Frequent Potty Breaks
It takes around 12 months for a puppy’s gastrointestinal system to stabilize. Until then, expect accidents, whether your Labradoodle puppy wants them to happen or not.
In other words, expecting your puppy to “hold it” for several hours whilst you’re away is unrealistic at best, and cruel at worst.
The general rule of thumb is to add one hour of bladder and bowel control for each month of age.
So, at eight weeks (two months) old, your Labradoodle might be able to hold it for two hours. But, this is not guaranteed, and some puppies may need to pee as often as every 20 minutes.
Especially when they’re learning where to use the toilet. And especially if they’re in a stressful situation – such as being home alone.
You will need someone else at home when you’re at work to let your Labradoodle out to pee and poop.
Otherwise, you’ll come home to lots of puppy accidents.
Labradoodles are intensely social, people-focused dogs.
Not surprising when we consider the breeds they come from – the friendly Labrador Retriever and the loyal Standard Poodle!
Labradoodles live for human companionship.
You can expect your Labradoodle puppy to want and need as much “you” time as they can get. Especially considering that this is the first time they will have been truly alone, without even their siblings or mother for company.
Although it’s great for you to spend time with your dog to build your bond, someone else will be fine if you’re working full time.
If you can’t personally be there to spend time with your Labradoodle puppy as they develop, you will need to find or hire someone else to fulfil your pup’s social needs.
Training and Socialization
As long as you get your Labradoodle from a reputable dog breeder, your puppy will have started some basic training and socialization before coming home with you.
It’s your job to continue training and socializing your puppy in all the important areas. This includes:
- Basic commands
- Potty training
- And socialization to strange people and animals
You may want to consider if your work schedule will allow you to train your puppy before and after work.
This is ideal, since the bond with your new Labradoodle puppy will grow stronger with each training session you do together.
Exercise and Play
Many Labradoodle owners choose the fun-loving, energetic Labradoodle because they want an active dog to go walking, hiking, and adventuring with.
But, when your Labradoodle is very young, you should restrict exercise to your home and yard until your dog’s veterinarian clears you to venture out.
Labradoodle puppies get a surprising amount of exercise from simply exploring your home, playing, and training.
As a rule of thumb, puppies only need 5 minutes of exercise per month of their life. So, at 12 weeks old, they should only get 15 minutes of formal exercise. At 16 weeks, this can increase to 20 minutes, and so on.
By 8 months old, your Doodle may enjoy some longer walks, of up to 40 minutes! But, other dogs may also enjoy some energetic time in the dog park, or learning to retrieve.
If possible, arrange your work schedule so you can give your Labradoodle puppy some interactive free play time before you leave. This will help to build the bond between you.
Then, in the evenings, when you’re home together, you can schedule another free play session.
What About Doggy Day Care?
Until your Labradoodle puppy is fully vaccinated, they aren’t allowed to interact with unvaccinated dogs, or to go on the ground outside.
This is because they’re at risk of serious health problems like parvovirus.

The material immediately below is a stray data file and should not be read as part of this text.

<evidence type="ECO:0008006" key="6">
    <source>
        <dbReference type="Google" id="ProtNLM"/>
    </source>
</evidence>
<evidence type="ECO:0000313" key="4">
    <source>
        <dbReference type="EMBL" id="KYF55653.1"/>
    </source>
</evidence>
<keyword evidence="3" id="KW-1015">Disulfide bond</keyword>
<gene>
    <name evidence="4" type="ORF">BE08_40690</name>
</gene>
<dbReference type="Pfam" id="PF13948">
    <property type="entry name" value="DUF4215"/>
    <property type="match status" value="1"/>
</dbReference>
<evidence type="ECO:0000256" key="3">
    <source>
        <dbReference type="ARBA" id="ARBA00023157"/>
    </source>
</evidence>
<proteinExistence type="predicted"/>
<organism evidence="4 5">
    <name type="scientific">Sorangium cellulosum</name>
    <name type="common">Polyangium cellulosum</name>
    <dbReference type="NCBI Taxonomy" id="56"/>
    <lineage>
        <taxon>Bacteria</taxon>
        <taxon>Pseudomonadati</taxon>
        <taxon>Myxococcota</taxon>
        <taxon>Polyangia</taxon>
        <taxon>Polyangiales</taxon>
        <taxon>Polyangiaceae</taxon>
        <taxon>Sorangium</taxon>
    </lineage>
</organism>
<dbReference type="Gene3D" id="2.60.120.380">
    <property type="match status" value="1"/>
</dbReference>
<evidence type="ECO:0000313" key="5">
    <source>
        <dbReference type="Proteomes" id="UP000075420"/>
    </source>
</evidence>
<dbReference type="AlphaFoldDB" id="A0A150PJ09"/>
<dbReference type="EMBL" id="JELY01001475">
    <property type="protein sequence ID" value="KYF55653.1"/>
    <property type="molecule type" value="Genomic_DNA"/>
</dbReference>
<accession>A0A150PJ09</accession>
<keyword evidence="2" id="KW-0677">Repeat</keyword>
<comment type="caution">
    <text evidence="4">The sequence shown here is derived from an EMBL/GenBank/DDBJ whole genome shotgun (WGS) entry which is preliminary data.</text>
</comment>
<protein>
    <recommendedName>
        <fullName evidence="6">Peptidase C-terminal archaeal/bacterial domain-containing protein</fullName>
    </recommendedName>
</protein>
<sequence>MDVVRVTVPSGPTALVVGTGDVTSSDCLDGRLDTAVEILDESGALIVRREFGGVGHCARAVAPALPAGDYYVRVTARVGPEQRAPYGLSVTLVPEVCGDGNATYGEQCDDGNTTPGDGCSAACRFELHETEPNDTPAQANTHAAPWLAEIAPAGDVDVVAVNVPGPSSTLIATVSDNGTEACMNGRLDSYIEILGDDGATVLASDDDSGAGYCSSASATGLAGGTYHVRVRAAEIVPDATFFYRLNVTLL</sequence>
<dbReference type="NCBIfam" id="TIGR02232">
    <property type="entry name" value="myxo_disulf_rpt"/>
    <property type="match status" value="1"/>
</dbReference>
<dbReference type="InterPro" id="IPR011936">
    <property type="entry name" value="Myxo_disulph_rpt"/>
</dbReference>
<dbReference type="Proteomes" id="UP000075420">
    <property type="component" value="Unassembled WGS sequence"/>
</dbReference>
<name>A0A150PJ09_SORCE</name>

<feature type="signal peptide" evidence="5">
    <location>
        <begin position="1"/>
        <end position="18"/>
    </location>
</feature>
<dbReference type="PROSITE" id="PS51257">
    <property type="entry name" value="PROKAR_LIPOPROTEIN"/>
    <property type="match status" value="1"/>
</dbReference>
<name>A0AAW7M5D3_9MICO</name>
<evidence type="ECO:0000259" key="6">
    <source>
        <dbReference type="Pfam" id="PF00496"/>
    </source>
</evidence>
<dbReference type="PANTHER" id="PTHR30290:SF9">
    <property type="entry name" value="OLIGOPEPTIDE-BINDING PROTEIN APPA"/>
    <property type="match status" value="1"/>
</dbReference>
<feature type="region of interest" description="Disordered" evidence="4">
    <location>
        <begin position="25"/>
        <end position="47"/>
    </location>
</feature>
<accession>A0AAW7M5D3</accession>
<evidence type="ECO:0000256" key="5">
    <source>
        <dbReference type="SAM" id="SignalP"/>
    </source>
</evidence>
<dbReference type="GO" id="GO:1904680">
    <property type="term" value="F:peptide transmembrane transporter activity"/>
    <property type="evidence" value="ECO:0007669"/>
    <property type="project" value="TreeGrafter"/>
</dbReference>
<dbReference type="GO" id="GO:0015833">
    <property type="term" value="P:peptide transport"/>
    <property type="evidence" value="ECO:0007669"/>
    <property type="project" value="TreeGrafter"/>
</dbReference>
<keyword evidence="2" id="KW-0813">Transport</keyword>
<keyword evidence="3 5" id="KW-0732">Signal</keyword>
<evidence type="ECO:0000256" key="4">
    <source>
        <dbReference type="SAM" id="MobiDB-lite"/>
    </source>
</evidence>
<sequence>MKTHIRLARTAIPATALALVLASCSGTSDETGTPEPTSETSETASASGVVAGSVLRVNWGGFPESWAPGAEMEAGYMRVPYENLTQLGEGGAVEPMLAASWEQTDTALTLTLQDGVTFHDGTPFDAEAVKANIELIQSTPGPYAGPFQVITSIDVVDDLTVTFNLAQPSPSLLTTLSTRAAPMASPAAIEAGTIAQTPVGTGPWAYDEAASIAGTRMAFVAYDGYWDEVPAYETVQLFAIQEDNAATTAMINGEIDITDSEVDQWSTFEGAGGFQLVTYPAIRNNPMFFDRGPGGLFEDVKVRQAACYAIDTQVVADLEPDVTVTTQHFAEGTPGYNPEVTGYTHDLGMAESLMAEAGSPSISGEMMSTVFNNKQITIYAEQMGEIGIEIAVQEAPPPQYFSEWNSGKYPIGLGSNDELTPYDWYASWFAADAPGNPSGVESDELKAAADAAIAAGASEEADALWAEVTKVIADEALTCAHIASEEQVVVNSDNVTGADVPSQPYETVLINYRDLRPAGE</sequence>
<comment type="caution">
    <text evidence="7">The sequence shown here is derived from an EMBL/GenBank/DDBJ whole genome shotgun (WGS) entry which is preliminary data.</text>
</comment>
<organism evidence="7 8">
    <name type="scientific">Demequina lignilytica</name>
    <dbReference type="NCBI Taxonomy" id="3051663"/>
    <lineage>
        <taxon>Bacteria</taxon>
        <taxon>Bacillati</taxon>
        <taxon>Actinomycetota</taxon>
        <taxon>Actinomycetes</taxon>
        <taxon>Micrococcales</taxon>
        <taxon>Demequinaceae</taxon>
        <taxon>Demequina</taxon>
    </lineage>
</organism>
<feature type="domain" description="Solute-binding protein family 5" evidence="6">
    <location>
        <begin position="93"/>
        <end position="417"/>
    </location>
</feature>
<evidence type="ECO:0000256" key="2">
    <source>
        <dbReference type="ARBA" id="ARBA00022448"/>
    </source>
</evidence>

Your puppy won’t be fully vaccinated until the age of 16 weeks (four months). So, you will have to wait till this age until this becomes an option for you.
And, since most puppies come home at 8 weeks old, you’ll need to find a dog sitter for those first two months.
Or, reduce your working hours, and take plenty of trips home during the working day to look after your pup.
Should You Get a Labradoodle Puppy When You Work Full Time?
Today, more than ever before, many employers are offering workers flexible schedules or even remote work accommodation where possible.
But, the truth is, the more time you can spend with your Labradoodle puppy whilst they are young, the stronger your bond will become.
Whenever possible, you want to be able to tend to your puppy’s needs personally.
It is definitely possible to raise a Labradoodle puppy if you work full time, but you will miss out on a lot of that early care, which can be disappointing.
And, it can be expensive, as you will have to hire help. You cannot just leave a young Labradoodle puppy on their own all day.
Labradoodles are social dogs, and puppies have a lot of needs in their early life. So, they will need someone with them.
Raising a Labradoodle Puppy When You Work Full Time
Are you considering adopting and raising a Labradoodle puppy when you work full time outside the home?
It’s definitely possible to raise a Labradoodle puppy whilst working full time, but you’re going to need some help!
Let us know about your experiences in the comments.
References and Resources
- Mattinson, P. ‘Advice on Raising a Puppy When You Work Full Time’, The Labrador Site (2019)
- Anglin, S. ‘Australian Labradoodle Temperament’, Good Day Doodles (2021)
- Reisen, J. ‘How Much do Puppies Sleep?’, AKC (2019)
- Harris, T. ‘Potty Training Your Labradoodle’, Providence Hill Australian Labradoodles (2021)
- Coopshaw, K. ‘Australian Labradoodle Puppy Training & Puppy Care’, Worldwide Australian Labradoodle Association (2020)
- Anderson, D. ‘Australian Labradoodle Puppy Care’, Labradoodles of the North (2021)
- Howell, T. (et al), ‘Puppy Parties and Beyond: The Role of Early Age Socialization Practices on Adult Dog Behavior’, Veterinary Medicine: Research and Reports (2015)
- Nandi, S. & Kumar, M. ‘Canine Parvovirus: Current Perspective’, Indian Journal of Virology (2010)